Postby mooklepticon » Fri Apr 01, 2016 6:47 pm

JasonC wrote:2x or 3x as much as you are using might be overkill, but it really depends on how often you get attacked - the real goal is to have enough energy stored in accumulators for heavy spikes, and also remember accumulator max discharge rate is 300kw - but never hurts to plan for future expansion.


I aim for 33% buffer. I find my current MW usage and then divide by .75 to find my assumed peak and build to that amount.
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Re: Accumulator / Solar panel ratio

Postby zytukin » Fri Apr 01, 2016 10:12 pm

Also depends on how much your planning on expanding.
I mean, build a massive setup once vs over and over as you upgrade.
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Re: Accumulator / Solar panel ratio

Postby WarDaft » Thu Apr 14, 2016 5:27 pm

Hmm, my math seems completely out of line with everyone else's on this, and I am still working on making my first battery.

Maths:
Day cycle is 416.66 seconds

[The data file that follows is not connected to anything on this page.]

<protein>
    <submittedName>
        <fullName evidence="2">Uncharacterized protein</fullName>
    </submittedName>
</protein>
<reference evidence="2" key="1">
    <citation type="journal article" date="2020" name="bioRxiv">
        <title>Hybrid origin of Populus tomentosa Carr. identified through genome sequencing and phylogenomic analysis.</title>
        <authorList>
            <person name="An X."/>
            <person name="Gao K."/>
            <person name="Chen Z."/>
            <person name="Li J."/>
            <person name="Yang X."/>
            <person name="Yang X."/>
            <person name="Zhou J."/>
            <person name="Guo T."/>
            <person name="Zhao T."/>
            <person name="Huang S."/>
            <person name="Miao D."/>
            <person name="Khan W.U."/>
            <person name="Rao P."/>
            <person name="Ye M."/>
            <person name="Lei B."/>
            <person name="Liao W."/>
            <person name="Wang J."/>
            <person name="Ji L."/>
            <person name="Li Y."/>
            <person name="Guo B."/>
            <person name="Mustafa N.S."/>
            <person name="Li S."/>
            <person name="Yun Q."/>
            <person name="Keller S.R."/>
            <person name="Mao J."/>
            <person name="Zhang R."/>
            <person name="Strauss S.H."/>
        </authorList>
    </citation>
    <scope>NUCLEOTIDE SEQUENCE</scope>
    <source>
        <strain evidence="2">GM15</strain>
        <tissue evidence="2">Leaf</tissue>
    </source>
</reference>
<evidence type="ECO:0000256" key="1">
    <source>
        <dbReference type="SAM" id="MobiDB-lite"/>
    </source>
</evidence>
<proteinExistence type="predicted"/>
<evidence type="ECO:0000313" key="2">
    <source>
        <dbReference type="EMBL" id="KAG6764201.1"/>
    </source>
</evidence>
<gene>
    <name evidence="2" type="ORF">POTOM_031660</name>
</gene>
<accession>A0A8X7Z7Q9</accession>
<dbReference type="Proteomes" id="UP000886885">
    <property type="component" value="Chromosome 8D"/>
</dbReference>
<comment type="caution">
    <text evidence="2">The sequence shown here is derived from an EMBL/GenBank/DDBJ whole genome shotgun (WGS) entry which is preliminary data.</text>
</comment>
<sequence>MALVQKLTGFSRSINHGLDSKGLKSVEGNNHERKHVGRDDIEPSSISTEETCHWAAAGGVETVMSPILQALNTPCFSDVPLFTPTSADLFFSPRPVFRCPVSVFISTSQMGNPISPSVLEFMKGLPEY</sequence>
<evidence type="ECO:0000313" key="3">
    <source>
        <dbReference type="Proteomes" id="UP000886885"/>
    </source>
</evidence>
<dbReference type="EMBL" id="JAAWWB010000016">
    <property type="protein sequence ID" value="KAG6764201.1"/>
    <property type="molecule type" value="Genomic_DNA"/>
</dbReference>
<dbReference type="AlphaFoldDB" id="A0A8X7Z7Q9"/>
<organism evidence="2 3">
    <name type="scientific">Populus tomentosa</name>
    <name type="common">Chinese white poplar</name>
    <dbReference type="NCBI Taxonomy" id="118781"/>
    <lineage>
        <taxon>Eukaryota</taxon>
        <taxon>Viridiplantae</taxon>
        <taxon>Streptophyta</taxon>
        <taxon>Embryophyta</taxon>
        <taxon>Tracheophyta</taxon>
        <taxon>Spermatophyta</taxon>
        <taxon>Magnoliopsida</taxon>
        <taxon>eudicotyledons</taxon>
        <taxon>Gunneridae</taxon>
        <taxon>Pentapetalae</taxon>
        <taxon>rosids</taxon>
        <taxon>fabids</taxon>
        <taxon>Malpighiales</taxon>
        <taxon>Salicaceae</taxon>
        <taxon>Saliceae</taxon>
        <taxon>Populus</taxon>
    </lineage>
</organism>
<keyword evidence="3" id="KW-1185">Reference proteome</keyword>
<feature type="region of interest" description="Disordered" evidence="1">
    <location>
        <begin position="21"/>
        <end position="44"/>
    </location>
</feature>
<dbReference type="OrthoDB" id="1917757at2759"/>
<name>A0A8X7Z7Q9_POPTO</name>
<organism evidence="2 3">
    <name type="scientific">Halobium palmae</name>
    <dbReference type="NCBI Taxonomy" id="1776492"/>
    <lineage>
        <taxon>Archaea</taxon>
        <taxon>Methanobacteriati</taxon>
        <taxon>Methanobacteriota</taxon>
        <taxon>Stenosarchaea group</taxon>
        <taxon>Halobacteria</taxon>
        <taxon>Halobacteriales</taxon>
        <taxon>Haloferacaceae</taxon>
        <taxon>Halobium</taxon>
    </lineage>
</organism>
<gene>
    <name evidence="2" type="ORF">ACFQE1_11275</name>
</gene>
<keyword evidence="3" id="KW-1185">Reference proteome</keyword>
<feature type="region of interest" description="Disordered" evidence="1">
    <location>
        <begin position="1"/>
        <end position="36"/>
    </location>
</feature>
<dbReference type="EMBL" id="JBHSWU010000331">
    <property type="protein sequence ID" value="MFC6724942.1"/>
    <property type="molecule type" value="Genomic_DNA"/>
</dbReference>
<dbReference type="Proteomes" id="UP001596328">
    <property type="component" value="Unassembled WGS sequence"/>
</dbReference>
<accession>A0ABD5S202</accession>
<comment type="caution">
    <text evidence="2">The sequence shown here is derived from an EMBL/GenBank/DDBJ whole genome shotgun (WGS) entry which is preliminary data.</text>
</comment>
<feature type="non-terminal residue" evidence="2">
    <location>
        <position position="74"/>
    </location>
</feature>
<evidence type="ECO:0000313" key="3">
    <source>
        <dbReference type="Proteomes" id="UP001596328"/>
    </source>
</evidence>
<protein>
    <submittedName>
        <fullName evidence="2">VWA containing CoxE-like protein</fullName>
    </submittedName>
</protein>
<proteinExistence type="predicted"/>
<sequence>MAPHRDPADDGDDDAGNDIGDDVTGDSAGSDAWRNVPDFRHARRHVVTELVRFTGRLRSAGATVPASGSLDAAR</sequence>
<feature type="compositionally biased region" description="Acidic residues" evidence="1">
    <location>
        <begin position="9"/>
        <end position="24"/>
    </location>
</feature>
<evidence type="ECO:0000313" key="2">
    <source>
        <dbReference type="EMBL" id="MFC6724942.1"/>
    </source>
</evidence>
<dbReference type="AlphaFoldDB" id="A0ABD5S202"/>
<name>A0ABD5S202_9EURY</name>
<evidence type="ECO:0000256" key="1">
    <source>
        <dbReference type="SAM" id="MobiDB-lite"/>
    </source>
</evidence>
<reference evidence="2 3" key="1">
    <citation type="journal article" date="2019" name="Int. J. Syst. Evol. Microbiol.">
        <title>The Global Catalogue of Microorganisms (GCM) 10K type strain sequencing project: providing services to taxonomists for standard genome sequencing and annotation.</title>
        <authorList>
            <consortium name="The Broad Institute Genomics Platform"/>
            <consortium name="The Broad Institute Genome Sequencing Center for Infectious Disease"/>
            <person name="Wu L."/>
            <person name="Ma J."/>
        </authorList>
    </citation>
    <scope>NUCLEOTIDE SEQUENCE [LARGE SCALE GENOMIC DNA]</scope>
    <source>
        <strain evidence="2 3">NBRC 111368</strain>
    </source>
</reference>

Daylight is 208.33 seconds
Night is 41.66 seconds
The remaining 166.66 is half and half.

So the day is 291.66 s effective light and 125 s effective dark or equivalently 70% full brightness, 30% full darkness.

And so solar panels are 70% efficient overall and generate an average of exactly 42 kilowatts - this agrees with other folks' number of 23.81 panels/MW.

Then there are 125 seconds of darkness to deal with. Thus 42 KW * 125 s = 5.25 MJ to buffer the panel's overnight power. But that's a ratio of 20:21 panels:accumulators, not ~21:25, and something is wrong, and it has to be something in this paragraph.

I suppose I must start making batteries and find out.
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Re: Accumulator / Solar panel ratio

Postby Koub » Thu Apr 14, 2016 6:58 pm

So the day is 291.66 s effective light and 125 s effective dark or equivalently 70% full brightness, 30% full darkness.

This is where you get it wrong. It's correct to calculate the average output of your solar panels.
It's incorrect to calculate the solar panel / accumulator ratio, because what you assert (without saying it) is that at exactly half way between the last tick of full light and the first tick to full night, you switch from solar power to accu power. This is false, and it's what makes your calculations false.
Koub - Please consider English is not my native language.